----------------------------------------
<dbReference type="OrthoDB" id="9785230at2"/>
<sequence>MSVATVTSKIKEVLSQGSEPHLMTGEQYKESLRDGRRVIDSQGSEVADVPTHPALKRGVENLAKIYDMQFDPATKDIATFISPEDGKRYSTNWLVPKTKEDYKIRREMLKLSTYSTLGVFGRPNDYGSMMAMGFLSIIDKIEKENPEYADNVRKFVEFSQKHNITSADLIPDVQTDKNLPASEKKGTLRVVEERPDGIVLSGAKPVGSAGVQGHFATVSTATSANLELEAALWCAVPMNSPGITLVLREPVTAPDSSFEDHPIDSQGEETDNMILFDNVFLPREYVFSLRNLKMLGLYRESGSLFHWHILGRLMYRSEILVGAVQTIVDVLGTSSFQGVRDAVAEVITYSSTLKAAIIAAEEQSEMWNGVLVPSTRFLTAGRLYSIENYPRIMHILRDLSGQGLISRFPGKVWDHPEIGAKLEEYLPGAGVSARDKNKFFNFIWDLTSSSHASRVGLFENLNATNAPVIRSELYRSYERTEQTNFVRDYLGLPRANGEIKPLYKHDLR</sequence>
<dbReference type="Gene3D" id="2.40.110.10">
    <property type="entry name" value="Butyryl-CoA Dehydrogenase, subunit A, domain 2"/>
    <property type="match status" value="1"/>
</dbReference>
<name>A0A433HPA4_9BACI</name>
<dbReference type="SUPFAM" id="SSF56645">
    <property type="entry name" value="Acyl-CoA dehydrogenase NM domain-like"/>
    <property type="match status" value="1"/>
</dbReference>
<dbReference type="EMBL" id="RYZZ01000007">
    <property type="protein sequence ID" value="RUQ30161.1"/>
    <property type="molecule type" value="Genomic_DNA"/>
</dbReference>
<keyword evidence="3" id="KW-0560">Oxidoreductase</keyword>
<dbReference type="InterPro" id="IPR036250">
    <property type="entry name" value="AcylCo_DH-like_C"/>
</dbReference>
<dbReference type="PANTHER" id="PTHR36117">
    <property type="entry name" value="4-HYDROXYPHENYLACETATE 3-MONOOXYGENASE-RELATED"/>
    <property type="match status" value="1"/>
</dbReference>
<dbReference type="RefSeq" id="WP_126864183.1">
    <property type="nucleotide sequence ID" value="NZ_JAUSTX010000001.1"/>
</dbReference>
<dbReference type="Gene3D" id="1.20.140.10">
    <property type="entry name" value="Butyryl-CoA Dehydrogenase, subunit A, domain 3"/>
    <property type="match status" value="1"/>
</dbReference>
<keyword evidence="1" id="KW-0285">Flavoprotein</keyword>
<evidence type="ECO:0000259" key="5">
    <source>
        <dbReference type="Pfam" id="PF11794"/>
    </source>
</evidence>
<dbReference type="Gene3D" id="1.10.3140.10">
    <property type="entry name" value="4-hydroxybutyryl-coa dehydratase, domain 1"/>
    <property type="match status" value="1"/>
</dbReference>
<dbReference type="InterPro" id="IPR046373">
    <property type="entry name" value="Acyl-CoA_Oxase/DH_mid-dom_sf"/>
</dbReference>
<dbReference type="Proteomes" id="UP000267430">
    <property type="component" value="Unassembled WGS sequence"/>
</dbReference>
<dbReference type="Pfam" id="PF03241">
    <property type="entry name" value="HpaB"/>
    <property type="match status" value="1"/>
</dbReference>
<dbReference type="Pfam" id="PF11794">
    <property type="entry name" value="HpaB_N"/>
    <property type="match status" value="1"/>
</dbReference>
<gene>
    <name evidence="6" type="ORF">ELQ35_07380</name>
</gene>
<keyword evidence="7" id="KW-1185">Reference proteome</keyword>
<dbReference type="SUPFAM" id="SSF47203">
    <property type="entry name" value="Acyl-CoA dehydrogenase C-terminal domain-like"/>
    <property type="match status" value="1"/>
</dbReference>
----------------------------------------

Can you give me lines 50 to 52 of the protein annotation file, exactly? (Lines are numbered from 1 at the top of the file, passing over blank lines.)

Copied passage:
</dbReference>
<dbReference type="Pfam" id="PF11794">
    <property type="entry name" value="HpaB_N"/>